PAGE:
Rapper Slug of Atmosphere, sharing an emo-rap moment.
While the rest of San Diego will either be traversing through Comic-Con fantasy land or fantasizing about traversing through Comic-Con fantasy land this weekend, everyone smart enough to hit up the venue formerly known as Coors Amphitheatre (i.e. Sleep Train Amphitheatre) will be keeping it real. Real blue collar.
This Saturday, the Minnesota duo Atmosphere will be taking the stage as part of the Kickin' Up Dust Tour. I realize Ocean Beach's Slightly Stoopid is also on the bill, but but I'm a stoopidly ignorant hip-hop head, so I'm gonna use this space to gush about Atmosphere instead.
In a better world, Atmosphere would be at least as big as current rap sensation Macklemore. That's because Atmosphere is kind of a father to Macklemore's style. Musically, both acts take a blue-collar approach to hip-hop, but where Macklemore typically focuses on how different aspects of culture are destroying society, Slug -- the rapper of Atmosphere -- takes a more personal angle, rapping about how different relationships are destroying him.
At one time, Atmosphere's music was labeled as emo-rap, and that's a pretty accurate description of them in their prime. If you need a quick preview of what to expect, I recommend F--- You Lucy," "The Woman With the Tattooed Hands," "Guns and Cigarettes" and, a personal favorite of mine, "Little Man," in which he addresses letters to his son, his dad and himself.
Atmosphere and Macklemore also share much in common in terms of their career paths. Macklemore is deservedly lauded for achieving such success while remaining independent. Atmosphere didn't exactly write the blueprint for independent success (shouts to Too Short). But if I were an independent artist, I'd be taking notes.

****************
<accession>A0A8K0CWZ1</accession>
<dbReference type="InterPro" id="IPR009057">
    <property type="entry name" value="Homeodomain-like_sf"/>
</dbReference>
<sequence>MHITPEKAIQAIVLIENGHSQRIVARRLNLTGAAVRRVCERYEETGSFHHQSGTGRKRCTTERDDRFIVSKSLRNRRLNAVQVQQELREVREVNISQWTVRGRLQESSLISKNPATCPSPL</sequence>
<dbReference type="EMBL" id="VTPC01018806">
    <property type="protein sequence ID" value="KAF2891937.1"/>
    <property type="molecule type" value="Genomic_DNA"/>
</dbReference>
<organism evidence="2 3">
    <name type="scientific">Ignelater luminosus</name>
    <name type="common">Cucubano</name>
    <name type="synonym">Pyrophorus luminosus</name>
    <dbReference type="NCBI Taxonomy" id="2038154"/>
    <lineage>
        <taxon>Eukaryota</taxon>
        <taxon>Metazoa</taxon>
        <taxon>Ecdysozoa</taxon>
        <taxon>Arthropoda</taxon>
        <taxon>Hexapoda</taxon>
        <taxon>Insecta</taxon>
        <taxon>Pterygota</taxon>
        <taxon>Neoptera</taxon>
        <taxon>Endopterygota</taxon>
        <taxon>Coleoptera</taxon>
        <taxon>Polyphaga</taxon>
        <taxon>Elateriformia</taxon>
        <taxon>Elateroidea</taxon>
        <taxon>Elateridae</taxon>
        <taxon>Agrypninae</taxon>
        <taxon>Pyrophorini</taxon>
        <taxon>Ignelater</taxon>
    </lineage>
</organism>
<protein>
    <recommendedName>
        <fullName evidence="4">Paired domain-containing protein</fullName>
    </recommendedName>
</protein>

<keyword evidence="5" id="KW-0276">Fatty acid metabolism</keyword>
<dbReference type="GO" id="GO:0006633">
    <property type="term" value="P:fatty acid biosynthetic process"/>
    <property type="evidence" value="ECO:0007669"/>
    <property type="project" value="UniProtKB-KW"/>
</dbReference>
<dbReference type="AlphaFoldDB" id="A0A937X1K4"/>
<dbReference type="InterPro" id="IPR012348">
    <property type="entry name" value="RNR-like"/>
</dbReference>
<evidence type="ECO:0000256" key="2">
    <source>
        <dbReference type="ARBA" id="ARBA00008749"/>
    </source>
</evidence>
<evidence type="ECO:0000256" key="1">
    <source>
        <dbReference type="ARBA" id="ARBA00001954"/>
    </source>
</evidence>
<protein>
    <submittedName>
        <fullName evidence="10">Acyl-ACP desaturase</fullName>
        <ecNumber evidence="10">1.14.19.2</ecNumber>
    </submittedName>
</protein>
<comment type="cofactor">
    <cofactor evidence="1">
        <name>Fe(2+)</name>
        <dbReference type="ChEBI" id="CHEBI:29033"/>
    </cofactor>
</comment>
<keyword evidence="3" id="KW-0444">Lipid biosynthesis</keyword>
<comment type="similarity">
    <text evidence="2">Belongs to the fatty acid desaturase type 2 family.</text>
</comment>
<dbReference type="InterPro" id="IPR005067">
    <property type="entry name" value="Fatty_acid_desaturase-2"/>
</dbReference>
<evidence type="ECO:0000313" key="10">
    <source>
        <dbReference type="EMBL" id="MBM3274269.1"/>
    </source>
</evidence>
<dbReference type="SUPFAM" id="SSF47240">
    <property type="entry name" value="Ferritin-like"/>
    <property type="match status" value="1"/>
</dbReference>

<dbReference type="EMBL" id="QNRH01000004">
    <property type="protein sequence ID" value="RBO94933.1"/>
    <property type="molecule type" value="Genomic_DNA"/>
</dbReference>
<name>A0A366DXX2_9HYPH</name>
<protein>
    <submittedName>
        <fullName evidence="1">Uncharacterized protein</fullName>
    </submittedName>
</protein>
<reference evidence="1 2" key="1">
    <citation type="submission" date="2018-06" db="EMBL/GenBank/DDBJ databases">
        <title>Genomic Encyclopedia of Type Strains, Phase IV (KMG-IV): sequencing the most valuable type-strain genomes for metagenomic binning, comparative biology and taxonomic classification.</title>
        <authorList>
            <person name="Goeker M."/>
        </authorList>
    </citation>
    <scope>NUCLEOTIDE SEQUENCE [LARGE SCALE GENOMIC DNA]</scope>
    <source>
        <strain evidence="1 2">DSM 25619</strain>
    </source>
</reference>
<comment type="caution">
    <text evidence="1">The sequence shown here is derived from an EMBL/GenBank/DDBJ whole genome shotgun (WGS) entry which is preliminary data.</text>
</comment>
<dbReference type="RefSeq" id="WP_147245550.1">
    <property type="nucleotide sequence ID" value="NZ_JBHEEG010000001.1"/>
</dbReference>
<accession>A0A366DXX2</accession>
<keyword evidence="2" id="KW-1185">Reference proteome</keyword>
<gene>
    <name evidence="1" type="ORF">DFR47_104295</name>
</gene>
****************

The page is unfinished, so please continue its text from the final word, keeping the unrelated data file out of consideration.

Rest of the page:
Atmosphere started one of the most successful indie-rap labels ever, Rhymesayers Entertainment, harboring a host of respected underground artists such as Aesop Rock and Brother Ali. Hell, the Rhymesayers business model seems to be to have Atmosphere rake in money from shows to fund projects that, while dope, probably aren't making a ton of cash back. That's how Evidence of Dilated Peoples was able to put out a record in 2011. That's how Abstract Rude was able to put out a record in 2009. If you don't remember either of these artists, that's the point: No one's really checking for them anymore and Rhymesayers still puts out their music seemingly on general principle and/or charity. And did I mention they still press vinyl? That's godlike. If there was ever any act you should support on general principle and/or charity, it would be Atmosphere.
Quan Vu is the founder and editor of local music blog sdRAPS.com. He has also written about local and national hip-hop acts for San Diego CityBeat and the San Diego Reader. You can nerd out on rap trivia by becoming BFF's on Facebook or e-mailing him directly.